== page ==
But the test is not yet approved for use by federal officials and Glaser said the Board of Animal Health doesn’t plan to use it until it has been validated.
Hansen also expects a strong push in the next legislative session to shut down the farmed cervid industry and buy out the farms. St. Louis County commissioners recently approved a moratorium on new cervid farms in the county and urged state action on the issue. Other counties are discussing similar measures.
“I think you're going to see a variety of actions by local government. And that's usually when state government starts reacting,” said Hansen. "Even those folks who have previously been opposed to taking action, have to start listening to the county commissioners and localities.”
But not everyone supports aggressive action against the farmed cervid industry.
Rep. Tim Miller, R-Prinsburg, has called the DNR ban on moving deer between farms a war on deer farmers, and he strongly opposes any buyout of farms.
“They're just going after the farmers because it's quantifiable, they're small and they can be taken out,” he said. “And now we have the deer hunters that are saying, ‘Take out the farmers,’ too, I just find this absolutely disturbing. I have real problems with this.”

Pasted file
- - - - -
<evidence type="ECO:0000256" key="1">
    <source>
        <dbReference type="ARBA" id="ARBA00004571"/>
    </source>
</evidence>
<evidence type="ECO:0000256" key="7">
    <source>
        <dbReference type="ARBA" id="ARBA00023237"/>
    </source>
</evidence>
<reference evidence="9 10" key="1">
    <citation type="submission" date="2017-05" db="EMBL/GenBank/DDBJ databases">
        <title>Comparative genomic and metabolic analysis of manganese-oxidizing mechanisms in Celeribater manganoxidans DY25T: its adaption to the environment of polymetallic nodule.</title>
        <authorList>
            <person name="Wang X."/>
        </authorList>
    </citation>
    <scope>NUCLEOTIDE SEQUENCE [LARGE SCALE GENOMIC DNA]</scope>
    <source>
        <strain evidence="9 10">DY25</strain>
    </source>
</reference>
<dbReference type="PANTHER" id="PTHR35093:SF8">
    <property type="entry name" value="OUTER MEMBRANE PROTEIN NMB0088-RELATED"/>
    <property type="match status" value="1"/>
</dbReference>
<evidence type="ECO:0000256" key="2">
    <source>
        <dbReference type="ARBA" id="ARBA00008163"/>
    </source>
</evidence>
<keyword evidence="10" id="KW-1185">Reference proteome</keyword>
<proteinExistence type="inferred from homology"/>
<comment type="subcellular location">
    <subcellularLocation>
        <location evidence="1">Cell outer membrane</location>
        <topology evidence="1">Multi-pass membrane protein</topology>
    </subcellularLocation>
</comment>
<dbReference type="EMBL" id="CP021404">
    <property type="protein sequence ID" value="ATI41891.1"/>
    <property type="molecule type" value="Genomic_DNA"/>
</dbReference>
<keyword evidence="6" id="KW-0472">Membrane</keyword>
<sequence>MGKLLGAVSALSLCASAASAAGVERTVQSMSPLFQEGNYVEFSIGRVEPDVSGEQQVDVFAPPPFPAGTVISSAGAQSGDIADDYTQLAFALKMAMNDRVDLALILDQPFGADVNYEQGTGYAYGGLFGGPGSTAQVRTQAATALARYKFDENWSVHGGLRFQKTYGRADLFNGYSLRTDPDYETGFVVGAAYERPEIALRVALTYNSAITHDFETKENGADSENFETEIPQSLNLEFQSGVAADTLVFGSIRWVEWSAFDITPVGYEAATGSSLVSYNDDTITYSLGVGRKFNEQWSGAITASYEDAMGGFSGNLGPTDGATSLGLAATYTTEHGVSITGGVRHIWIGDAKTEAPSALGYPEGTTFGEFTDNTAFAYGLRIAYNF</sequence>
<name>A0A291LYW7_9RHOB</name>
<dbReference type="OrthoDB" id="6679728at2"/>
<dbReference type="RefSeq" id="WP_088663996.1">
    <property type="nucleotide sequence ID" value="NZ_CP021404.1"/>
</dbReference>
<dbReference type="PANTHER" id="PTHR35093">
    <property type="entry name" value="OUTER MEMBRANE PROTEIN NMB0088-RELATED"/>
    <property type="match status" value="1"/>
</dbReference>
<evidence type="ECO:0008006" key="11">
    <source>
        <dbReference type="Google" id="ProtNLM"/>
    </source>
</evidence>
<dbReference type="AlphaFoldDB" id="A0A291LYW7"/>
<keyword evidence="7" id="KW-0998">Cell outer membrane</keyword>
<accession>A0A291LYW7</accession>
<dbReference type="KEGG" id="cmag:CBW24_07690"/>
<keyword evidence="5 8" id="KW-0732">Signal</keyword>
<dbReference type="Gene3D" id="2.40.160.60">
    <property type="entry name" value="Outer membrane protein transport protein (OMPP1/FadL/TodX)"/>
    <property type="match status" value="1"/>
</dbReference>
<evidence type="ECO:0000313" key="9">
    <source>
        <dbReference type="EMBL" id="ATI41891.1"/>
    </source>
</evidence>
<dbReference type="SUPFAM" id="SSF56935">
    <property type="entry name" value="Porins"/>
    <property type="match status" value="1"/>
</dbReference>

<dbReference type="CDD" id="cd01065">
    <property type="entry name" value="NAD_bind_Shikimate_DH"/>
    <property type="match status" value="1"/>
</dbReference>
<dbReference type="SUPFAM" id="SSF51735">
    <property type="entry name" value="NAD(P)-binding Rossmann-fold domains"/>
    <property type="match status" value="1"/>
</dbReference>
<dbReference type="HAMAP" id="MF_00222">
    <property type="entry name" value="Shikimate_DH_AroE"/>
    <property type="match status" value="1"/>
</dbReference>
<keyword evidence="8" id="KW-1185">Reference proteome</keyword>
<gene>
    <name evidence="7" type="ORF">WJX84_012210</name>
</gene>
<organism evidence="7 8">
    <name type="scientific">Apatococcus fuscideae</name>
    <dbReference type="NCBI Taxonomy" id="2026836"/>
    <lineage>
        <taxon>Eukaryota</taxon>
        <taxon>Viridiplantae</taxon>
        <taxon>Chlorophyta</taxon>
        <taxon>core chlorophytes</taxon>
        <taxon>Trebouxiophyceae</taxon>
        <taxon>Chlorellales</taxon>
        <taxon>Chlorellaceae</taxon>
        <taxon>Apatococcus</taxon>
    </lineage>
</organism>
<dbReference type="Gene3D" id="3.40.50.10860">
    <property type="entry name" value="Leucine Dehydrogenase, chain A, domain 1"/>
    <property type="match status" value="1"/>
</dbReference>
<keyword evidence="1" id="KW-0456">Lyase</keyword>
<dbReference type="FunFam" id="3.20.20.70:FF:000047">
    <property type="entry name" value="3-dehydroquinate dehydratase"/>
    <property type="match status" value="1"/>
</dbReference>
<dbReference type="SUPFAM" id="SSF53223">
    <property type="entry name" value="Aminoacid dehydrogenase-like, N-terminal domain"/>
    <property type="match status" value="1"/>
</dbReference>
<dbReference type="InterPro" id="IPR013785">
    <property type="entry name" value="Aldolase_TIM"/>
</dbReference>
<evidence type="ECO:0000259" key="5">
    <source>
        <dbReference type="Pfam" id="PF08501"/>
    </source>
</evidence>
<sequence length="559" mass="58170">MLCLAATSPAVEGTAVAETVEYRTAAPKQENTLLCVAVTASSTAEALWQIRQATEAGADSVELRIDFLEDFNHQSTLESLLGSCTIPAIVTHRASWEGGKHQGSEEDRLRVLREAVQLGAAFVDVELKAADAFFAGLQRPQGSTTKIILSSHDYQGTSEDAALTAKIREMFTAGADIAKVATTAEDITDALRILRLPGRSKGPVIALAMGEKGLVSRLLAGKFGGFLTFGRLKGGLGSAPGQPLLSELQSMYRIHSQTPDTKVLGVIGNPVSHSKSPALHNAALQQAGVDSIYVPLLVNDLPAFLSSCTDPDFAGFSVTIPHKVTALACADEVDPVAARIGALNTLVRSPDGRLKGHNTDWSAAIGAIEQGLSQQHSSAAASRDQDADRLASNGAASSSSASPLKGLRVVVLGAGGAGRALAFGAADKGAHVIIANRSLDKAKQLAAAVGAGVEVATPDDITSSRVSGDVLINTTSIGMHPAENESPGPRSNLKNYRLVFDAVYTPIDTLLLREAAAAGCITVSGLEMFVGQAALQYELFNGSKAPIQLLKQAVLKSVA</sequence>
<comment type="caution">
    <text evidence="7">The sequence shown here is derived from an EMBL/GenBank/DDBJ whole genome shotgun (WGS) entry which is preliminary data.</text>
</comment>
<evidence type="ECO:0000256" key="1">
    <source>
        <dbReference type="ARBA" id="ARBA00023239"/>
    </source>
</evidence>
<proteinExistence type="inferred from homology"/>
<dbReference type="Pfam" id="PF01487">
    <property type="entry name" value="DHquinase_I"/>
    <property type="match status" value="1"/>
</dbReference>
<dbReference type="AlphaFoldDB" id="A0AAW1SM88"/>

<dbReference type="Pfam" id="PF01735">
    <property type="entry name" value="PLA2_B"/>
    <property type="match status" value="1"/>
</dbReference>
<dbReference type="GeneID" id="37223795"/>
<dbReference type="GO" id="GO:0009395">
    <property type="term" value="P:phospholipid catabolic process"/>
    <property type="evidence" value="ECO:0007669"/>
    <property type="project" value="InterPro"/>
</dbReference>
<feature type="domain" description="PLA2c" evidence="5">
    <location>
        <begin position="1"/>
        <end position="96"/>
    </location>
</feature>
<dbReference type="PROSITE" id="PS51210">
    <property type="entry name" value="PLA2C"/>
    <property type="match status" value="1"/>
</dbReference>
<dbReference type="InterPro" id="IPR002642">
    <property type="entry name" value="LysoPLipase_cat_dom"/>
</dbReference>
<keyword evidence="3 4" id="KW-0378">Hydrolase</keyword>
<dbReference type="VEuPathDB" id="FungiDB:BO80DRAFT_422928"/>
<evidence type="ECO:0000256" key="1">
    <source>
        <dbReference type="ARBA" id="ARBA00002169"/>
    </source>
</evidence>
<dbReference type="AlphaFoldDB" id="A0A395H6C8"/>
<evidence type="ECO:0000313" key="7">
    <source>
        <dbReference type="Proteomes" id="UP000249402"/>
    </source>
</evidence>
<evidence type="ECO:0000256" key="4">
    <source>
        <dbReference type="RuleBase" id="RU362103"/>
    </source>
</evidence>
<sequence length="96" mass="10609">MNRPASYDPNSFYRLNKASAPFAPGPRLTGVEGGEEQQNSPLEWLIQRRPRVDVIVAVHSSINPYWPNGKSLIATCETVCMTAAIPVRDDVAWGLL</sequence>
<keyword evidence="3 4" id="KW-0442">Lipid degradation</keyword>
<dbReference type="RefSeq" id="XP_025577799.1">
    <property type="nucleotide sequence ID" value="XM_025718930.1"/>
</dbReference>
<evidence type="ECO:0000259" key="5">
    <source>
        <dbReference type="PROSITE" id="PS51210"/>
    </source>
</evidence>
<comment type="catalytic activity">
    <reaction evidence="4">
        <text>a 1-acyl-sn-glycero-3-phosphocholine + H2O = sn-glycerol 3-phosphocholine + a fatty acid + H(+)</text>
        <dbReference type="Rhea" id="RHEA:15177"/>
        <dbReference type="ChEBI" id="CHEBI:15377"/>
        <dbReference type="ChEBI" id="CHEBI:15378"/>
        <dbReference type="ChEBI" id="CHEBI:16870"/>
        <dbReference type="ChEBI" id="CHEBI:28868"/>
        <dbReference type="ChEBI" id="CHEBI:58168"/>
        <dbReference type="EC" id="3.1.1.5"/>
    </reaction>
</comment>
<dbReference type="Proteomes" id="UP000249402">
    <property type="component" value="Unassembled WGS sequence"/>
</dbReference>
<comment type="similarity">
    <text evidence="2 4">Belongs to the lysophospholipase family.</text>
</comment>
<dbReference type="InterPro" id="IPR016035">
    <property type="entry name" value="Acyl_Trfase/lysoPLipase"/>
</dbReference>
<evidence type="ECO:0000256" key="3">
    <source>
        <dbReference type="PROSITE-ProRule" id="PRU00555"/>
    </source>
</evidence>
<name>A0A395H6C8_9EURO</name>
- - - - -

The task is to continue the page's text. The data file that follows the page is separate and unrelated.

Miller thinks lawmakers can find common ground on issues like expanded testing for CWD, but he predicts strong opposition to legislation that will limit or end the cervid industry in Minnesota.
CWD cases ‘still containable’
DNR Commissioner Sarah Strommen supports a more aggressive approach to regulating deer farms but said recently she has questions about the viability of a state buyout shutting down the industry.
“It's easy to say we can buy them out. But is that actually solving the problem? Or is it moving the problem to somebody else,” said Strommen. “I think a really big question that we'll have to wrestle with is, since we know the prions persist in the soil, what happens to the land after it is no longer a deer farm?”
Strommen said while more research is needed on the persistence of prions in the environment, and the risk they pose to wild deer, farms where CWD outbreaks occurred might need to be monitored and managed for decades.
Strommen said the Beltrami County case is a clear indication the state needs to do a better job at preventing CWD spread, not simply reacting to a situation when an outbreak happens.
"It really was, I think, a very vivid example of what risk is posed, both in terms of the movement of deer and, inadequate management of captive deer."
The DNR has spent $14 million monitoring and mitigating CWD, and the state will spend about $2 million this fall testing more than 20,000 hunter-killed deer, looking for the disease in wild deer. Strommen points out that based on existing test data, the disease is still relatively rare in wild deer.
"There still is an opportunity to change the trajectory here and to contain this disease,” said Strommen. “As concerning as a situation like Beltrami County is, if we can get in front of those kinds of situations, this is something that is still containable."